As we proceeded to find out more about what was important for her, her mother and sister jumped in and mentioned her Grandmother who had recently passed away. The client then told us, with tears in her eyes, about a special piece of jewelry she wanted to include in her shoot that had been given to her by her Grandmother. When we responded with, "Oh my gosh, yes! Of course, Grandmother's are special - we would love to capture that for you!"
Her whole attitude changed. She felt understood and affirmed. She and her mother ended up booking our top collection and walking out hugging us, wiping tears away. It was about how we made them feel. Sure, they loved our imagery but the close for the sale happened when they saw WE understood how important the memory of their grandmother was in their images.
When we deliver top quality imagery in a manner that lets our clients know we adore them all the way through the process, we have done our job well and have a happy customer. This shows in the word-of-mouth referrals and our repeat clients.
Relationship building and trust are simple ingredients to incorporate into your business. It costs you nothing, but has a fabulous return on investment.
Intro by Skip Cohen
"People don't care how much you know until they know how much you care!"
Building a strong, consistent reputation for excellent customer service is one of the very best marketing tools you have, but it doesn't happen by accident. Yes, there's a degree of common sense involved, but you have to see the world through your client's eyes and pay attention to each relationship.
I met Shep Hyken in cyberspace. Chamira Young and I had him as a guest on the "Mind Your Own Business" podcast, and later I was a guest on his podcast. Shep is all about helping business owners build a strong customer service presence. Find out how you can sign up for his free newsletter by clicking on the banner above.
In the meantime, I love this gem he shared yesterday!
"Sorry" Shouldn't Mean "Too Bad"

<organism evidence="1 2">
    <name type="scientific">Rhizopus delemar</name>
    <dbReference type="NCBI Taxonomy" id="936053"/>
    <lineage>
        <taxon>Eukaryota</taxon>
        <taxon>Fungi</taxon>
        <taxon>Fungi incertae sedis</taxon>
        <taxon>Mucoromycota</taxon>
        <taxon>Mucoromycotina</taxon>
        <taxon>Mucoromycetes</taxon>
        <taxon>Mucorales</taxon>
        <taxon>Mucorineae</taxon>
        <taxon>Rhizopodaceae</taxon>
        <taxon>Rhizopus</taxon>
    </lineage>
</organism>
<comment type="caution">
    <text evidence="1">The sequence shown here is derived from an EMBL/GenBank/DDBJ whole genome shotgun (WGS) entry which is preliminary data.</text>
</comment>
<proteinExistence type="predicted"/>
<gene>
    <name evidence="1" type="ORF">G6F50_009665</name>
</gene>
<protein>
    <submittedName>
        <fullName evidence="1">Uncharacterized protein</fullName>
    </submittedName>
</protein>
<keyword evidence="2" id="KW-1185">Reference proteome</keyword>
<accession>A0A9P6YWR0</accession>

The other day a buddy shared an experience he had with a company that sold him mulch for his yard. When the truck arrived, he asked the driver and his co-worker to put the mulch in the backyard. The driver said, “I’m sorry. Dropping the mulch off in the backyard is considered white-glove service. You needed to let us you wanted the mulch in the backyard when you ordered it.” In this case, sorry had a double meaning. Maybe the driver was saying he was sorry to apologize, and at the same time, he was also saying, “Too bad. Pay more money if you want the mulch delivered an extra 50 feet to the back of the house.”
I had a similar “I’m sorry” experience when I went to check out at a hotel. There was a $35 resort charge that I didn’t know about. I was there for three days, so that added up to over $100. I asked the front desk clerk what I got for that $100. She said, “Free internet, access to the workout room and a newspaper.” Hmm… most hotels I stay at don’t charge for any of these amenities. And, she added, almost ashamed, “I’m sorry. They should have informed you about the resort fee when you made your reservation. Once again, the word sorry was more of a “Too bad,” than an apology.
Lesson One: The words we use are important. And, if we use a phrase like “I’m sorry,” what comes after that needs to be part of the apology versus a “too bad” type of explanation. Even if it is “too bad,” the way you say it can include some empathy and caring that makes the customer know you feel their disappointment.
Lesson Two: The surprise resort fee wasn’t a big deal to pay. Yet, at the heart of the issue is that I felt the hotel was “nickel and diming” me. So, I asked the front-desk clerk to do me a favor. I told her that I wasn’t mad at her about the resort charge. It wasn’t her fault, and she was just the bearer of the bad news explanation. She immediately seemed to relax. Then, I told her what I did for a living, and asked if she would share how she felt about this situation. She told me that almost every day several guests complain about the resort fee, and she feels she has to defend it, and that makes her feel uncomfortable.